Toxic showers & media buzz words
They may not respond to every pitch, but take heart publicists, apparently The New York Times is paying attention to our press release headers. In a story that ran earlier this summer (hey, it's been a busy summer), titled NeedPress? Repeat: 'Green,' 'Sex,' 'Cancer,' 'Secret,' 'Fat', Joanne Kaufman explores the power of buzz words in press release headlines.
The backdrop of the article is a case study on the "toxic shower curtain" story. You remember that one, right?
To the horror of soccer moms around the country, various media outlets, including U.S. News & World Report, New York Daily News, MSNBC.com and The Los Angeles Times, reported that the thin plastic sheet dangling from shower rods around the country was actually a curtain of death.
From Kaufman's story:
"There was a news conference, this release said, at New York University Medical Center. It was led by a doctor representing an obscure if official-sounding group that few people have heard of, the Center for Health, Environment and Justice. There were revelations about how shower curtains that are 'routinely sold at multiple retail outlets' and can 'release as many as 108 volatile chemicals into the
Thus, the Toxic Shower Curtain Story was born."
Kaufman's question--"How do stories of this ilk get such bounce from major news organizations?" She continues:
"Those who make their living composing news releases say there is an art to this easily dismissed craft. Strategic word selection can catapult an announcement about a study, a product or a "breakthrough" onto the evening news instead of to its usual destination — the spam folder or circular file.
"P.R. people want to invest time in things that are going to get picked up, so they try to put something to the 'who cares?' and 'so what?' test," said Kate Robins, a longtime public relations consultant. "If you say something is first, most, fastest, tallest — that's likely to get attention. If you can use words like 'money,' 'fat,' 'cancer' or 'sex,' you're likely to get some ink in the general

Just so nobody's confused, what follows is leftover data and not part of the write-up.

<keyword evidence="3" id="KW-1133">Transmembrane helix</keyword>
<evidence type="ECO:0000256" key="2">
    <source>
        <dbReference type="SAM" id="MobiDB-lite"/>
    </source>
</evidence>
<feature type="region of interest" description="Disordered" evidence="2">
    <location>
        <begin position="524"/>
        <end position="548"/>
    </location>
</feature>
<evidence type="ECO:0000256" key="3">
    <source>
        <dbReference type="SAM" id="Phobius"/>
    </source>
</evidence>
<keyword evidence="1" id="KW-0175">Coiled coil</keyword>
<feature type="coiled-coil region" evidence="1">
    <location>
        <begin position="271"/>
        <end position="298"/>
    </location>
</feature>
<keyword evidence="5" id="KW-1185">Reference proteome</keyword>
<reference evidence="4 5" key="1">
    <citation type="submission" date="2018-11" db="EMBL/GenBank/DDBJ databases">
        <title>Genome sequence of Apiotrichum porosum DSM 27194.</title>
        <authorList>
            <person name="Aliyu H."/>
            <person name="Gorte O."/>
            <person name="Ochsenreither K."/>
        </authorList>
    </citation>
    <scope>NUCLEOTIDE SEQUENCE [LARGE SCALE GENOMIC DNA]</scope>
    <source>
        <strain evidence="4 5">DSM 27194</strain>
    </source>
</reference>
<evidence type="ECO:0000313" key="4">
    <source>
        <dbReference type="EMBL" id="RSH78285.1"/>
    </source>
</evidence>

I'm a big proponent of the 'so what' test, but publicists that are email pitching know that words like 'money' and 'sex' are more likely to land you in the spam filter than anything else.
So, what buzz words do work for publicists? Like everything else in PR, it depends on who you're targeting. It can be argued that, these days, "economy" should be next to each category below and indeed that's the topic that is dominating coverage from just about every angle right now. That said, buzz words are always relevant, even if issues like the economy/hurricane ike/presidential election temporarily dominate
the headlines. If anything, buzz words are what HELP authors stand out above all the "economy" chatter.
Here are some buzz words--besides the economy--that are turning heads:
National media: politics, green-living/eco-friendly, foreclosure, gas prices(ie: "at the pump"), Obama, McCain, Palin
Pop culture media: mommy bloggers, facebook, any current celebrity: Madonna, Miley Cyrus, etc.
Business media: entreprenuers, four-day work week, desk rage, foreclosure
Literary media: Twilight series, Stephanie Meyer, vampires
(Side note--we're eagerly looking for credentialed economists with
good books. If you have one, send me a note. We're also looking to work with Stephanie Meyer.)
On the flipside, what doesn't work?
Kaufman correctly points out that the best publicists are often former journalists because they know what "grates on the Fourth Estate." She mentions that Tom Gable, who runs a PR firm in San Diego and was once the business editor of The San Diego Union Tribune, "has compiled a list of words that will do a news release no good whatsoever, like "solutions," "leading edge," "cutting edge," "state of the art," "mission critical," and "turnkey."
So, let's review what we've learned:
The worst headline imaginable would read something like this: "Cutting edge company offers state of the art turnkey solutions for mission critical tasks" According to the article, this is something Mr. Gable would say is "empty, unsubstantiated and had no news value."
The best headline? "World's fastest, tallest cancer survivor is the first to trash toxic shower curtain en route to slimmer waistline." I'm off to pitch that one before the weekend.
Publicists: We'd love to hear what buzz words you're noticing lately. Chime in with comments, and add to our list!